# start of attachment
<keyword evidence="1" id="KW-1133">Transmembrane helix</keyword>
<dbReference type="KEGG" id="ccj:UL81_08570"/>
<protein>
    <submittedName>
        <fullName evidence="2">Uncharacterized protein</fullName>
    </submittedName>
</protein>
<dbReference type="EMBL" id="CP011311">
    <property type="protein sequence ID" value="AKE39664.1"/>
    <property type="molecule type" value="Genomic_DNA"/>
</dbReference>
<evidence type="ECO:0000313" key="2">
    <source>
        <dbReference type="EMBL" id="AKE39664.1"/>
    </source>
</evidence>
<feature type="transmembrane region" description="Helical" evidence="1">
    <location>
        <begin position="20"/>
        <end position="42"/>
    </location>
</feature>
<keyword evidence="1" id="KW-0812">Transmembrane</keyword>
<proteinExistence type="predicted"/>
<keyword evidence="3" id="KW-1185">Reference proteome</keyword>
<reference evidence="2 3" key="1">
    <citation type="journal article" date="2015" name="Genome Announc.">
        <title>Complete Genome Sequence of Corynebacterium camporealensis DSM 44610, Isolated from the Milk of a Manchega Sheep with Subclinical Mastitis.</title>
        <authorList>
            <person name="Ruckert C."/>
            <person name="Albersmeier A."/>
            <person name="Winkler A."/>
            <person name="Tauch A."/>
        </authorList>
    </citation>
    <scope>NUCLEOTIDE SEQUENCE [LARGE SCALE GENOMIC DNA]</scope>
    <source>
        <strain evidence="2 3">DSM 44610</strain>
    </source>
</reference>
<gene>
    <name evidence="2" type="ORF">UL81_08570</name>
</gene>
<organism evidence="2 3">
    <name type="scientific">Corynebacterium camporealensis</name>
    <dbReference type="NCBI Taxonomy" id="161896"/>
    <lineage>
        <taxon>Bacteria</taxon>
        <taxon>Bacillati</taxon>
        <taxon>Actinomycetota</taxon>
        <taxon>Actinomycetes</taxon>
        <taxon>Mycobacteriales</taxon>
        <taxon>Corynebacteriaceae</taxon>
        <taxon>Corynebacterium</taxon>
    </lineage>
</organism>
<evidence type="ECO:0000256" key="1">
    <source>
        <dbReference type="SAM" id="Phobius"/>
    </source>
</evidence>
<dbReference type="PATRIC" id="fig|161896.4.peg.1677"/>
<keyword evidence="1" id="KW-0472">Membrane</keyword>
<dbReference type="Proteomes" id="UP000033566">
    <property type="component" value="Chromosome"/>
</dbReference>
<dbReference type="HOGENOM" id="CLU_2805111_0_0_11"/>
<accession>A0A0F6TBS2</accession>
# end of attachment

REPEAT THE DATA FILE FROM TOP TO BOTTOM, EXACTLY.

<keyword evidence="1" id="KW-1133">Transmembrane helix</keyword>
<dbReference type="KEGG" id="ccj:UL81_08570"/>
<protein>
    <submittedName>
        <fullName evidence="2">Uncharacterized protein</fullName>
    </submittedName>
</protein>
<dbReference type="EMBL" id="CP011311">
    <property type="protein sequence ID" value="AKE39664.1"/>
    <property type="molecule type" value="Genomic_DNA"/>
</dbReference>
<evidence type="ECO:0000313" key="2">
    <source>
        <dbReference type="EMBL" id="AKE39664.1"/>
    </source>
</evidence>
<feature type="transmembrane region" description="Helical" evidence="1">
    <location>
        <begin position="20"/>
        <end position="42"/>
    </location>
</feature>
<keyword evidence="1" id="KW-0812">Transmembrane</keyword>
<proteinExistence type="predicted"/>
<keyword evidence="3" id="KW-1185">Reference proteome</keyword>
<reference evidence="2 3" key="1">
    <citation type="journal article" date="2015" name="Genome Announc.">
        <title>Complete Genome Sequence of Corynebacterium camporealensis DSM 44610, Isolated from the Milk of a Manchega Sheep with Subclinical Mastitis.</title>
        <authorList>
            <person name="Ruckert C."/>
            <person name="Albersmeier A."/>
            <person name="Winkler A."/>
            <person name="Tauch A."/>
        </authorList>
    </citation>
    <scope>NUCLEOTIDE SEQUENCE [LARGE SCALE GENOMIC DNA]</scope>
    <source>
        <strain evidence="2 3">DSM 44610</strain>
    </source>
</reference>
<gene>
    <name evidence="2" type="ORF">UL81_08570</name>
</gene>
<organism evidence="2 3">
    <name type="scientific">Corynebacterium camporealensis</name>
    <dbReference type="NCBI Taxonomy" id="161896"/>
    <lineage>
        <taxon>Bacteria</taxon>
        <taxon>Bacillati</taxon>
        <taxon>Actinomycetota</taxon>
        <taxon>Actinomycetes</taxon>
        <taxon>Mycobacteriales</taxon>
        <taxon>Corynebacteriaceae</taxon>
        <taxon>Corynebacterium</taxon>
    </lineage>
</organism>
<evidence type="ECO:0000256" key="1">
    <source>
        <dbReference type="SAM" id="Phobius"/>
    </source>
</evidence>
<dbReference type="PATRIC" id="fig|161896.4.peg.1677"/>
<keyword evidence="1" id="KW-0472">Membrane</keyword>
<dbReference type="Proteomes" id="UP000033566">
    <property type="component" value="Chromosome"/>
</dbReference>
<dbReference type="HOGENOM" id="CLU_2805111_0_0_11"/>
<accession>A0A0F6TBS2</accession>